Thanks Sunny, that’s much more considered than the sound and the fury about Glasman’s comments, and I hadn’t really appreciated that about Balls’ policy. One of the issues Lanchester makes in Whoops! is that by regulating the banks their value will reduce because they will be less profitable, although also more stable. This has knock-on consequences for any government, for any banks we own as it will reduce the windfall when they’re sold. Lanchester puts this to the tune of over a hundred billion. Personally, given the unabated risks of another crash, I think this is a price worth paying for stability.

3. Solomon Hughes

It kind of worries me, though, that while Glasman is trying to pressure Miliband from the left on banking and economics but is still keen to sprinkle it with loads of ugly “blue labour” , ‘patriotic’ and slightly barmy ideas: So he has a go at Balls for ” the dominance of the City of London” and “flexible labour-market reform” but also for “free movement of labour” – ie he still has that “blame the banks, blame the poles” attitude. And the way to call for being stronger than the Vickers report (which is a v good call to make) was to go for real separation of high st. and investment banking, rather than the useless ‘fire walls’. Glasman’s regional/patriotic county banks solution is another bit , I fear. of blue labour bonkersness. If the ‘left’ in the Byrne (blairite right) Balls (Brownite middle) triangle is Maurice Glasman, we’re in trouble, because at any moment he might either (a) thrust his foot into his mouth or (b) suddenly blame uppity women, migrant workers or lazy-bastards-on-the-dole , all of which are right wing poison.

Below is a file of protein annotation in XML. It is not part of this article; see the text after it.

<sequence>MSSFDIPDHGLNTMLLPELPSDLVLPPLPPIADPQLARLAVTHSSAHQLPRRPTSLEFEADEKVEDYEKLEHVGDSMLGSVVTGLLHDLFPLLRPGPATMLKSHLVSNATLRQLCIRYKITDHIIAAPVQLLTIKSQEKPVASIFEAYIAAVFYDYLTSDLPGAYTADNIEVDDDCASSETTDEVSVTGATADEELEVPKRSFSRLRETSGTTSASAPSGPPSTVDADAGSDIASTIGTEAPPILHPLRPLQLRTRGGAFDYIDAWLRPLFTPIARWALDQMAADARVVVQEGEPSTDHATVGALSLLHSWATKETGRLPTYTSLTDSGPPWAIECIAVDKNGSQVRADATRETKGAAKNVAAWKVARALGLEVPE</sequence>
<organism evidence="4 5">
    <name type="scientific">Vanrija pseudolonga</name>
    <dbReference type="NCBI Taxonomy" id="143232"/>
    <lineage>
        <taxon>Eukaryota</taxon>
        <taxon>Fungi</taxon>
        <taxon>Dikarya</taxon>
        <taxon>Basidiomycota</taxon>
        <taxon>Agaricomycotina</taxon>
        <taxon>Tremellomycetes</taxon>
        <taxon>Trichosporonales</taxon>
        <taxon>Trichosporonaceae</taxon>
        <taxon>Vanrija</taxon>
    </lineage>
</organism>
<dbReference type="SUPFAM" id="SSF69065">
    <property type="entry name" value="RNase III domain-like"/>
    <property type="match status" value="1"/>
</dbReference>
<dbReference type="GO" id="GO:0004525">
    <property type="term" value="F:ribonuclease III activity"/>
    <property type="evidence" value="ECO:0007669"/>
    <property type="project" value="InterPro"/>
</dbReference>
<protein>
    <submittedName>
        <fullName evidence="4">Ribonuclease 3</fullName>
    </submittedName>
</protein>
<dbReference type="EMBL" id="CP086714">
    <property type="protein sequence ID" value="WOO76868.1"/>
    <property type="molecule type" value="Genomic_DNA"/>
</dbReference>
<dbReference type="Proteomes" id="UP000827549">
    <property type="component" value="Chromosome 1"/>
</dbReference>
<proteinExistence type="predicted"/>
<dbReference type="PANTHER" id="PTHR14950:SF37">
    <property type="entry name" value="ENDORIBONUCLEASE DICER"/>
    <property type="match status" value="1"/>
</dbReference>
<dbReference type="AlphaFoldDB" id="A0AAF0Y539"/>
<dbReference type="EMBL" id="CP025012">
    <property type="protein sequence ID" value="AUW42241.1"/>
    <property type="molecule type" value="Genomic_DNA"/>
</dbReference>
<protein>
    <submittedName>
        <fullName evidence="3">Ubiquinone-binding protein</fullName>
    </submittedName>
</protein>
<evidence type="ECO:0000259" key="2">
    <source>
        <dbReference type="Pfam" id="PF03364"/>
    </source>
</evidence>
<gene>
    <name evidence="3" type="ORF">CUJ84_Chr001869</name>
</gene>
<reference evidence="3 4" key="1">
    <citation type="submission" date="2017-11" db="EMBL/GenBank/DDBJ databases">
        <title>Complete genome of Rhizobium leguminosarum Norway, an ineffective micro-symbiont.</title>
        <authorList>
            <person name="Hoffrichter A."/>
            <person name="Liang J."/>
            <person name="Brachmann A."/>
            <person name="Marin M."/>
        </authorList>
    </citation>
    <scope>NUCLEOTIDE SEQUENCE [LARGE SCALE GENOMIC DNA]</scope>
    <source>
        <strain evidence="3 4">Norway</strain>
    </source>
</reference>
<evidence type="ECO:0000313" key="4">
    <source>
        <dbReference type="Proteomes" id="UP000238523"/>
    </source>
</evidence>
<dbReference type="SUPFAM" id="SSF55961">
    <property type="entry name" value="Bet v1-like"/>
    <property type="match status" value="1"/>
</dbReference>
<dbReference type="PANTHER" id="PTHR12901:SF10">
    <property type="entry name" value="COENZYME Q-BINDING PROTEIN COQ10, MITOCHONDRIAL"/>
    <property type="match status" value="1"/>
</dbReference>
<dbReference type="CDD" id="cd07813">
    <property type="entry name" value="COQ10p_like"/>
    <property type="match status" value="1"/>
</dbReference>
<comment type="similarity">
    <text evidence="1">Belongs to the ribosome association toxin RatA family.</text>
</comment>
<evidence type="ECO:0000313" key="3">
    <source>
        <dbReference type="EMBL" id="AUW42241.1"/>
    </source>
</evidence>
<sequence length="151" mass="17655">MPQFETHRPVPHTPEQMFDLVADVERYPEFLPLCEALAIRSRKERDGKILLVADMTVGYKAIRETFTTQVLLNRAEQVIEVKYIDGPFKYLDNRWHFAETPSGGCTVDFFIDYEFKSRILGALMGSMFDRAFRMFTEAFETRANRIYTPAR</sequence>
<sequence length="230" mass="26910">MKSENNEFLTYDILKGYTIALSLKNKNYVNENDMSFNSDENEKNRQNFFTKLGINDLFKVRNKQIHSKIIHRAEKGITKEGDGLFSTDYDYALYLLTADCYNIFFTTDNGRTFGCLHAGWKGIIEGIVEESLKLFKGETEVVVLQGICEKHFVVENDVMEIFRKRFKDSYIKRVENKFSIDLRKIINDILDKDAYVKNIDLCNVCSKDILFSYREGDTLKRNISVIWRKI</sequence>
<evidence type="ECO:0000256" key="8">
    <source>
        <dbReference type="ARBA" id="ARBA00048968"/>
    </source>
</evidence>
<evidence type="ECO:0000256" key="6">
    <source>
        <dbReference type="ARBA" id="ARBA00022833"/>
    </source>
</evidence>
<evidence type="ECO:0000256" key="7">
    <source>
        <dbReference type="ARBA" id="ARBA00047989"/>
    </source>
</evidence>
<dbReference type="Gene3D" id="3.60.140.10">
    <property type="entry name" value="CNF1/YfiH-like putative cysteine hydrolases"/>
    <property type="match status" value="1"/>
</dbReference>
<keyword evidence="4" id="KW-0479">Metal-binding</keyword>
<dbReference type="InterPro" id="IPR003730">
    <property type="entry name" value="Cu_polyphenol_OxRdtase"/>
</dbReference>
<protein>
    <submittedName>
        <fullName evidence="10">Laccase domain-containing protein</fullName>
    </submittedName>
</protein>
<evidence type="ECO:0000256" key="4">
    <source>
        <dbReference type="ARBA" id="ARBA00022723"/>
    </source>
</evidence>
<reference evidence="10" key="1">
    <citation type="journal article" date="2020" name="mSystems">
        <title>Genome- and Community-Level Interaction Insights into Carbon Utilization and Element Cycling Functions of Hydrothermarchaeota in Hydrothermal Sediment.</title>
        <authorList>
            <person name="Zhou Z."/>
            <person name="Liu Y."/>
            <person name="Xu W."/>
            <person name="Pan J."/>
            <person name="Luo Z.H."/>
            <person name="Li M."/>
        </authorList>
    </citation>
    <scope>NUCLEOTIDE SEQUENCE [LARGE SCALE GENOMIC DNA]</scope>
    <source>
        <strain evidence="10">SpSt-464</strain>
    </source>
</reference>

@3 Isn’t (b) just (a) but with a little more detail?

5. Anon E Mouse

The problem is that the project from Labour is over.

The sneering middle class toffs like Polly Toynbee, the tax avoiding Guardian newspaper – all fired up by the BBC – allowed the Labour government to ruin this country with their silly socialist dream of benefits, ill advised wars and ID cards.

It’s over and the sooner the clowns that believe cranks like Ed Miliband represent anyone in this country the better.

Then decent Labour voters will return to support the party and once the hapless leader has been dumped (get rid of the unrepresentative countess toff Harriet Harman as well) we may have a possible alternative government.

The Labour Party is supposed to represent the working class in this country and not a bunch of university educated professional politicians who’ve never done a normal days work in their lives.

Let’s have a little less support for mass immigration into this country or the failed European project and a bit more representing the working man please.

Glasman and Wheldon aren’t alone in thinking regional banks might have the answer. Mensa magazine in July of last year were kind enough to print the following letter;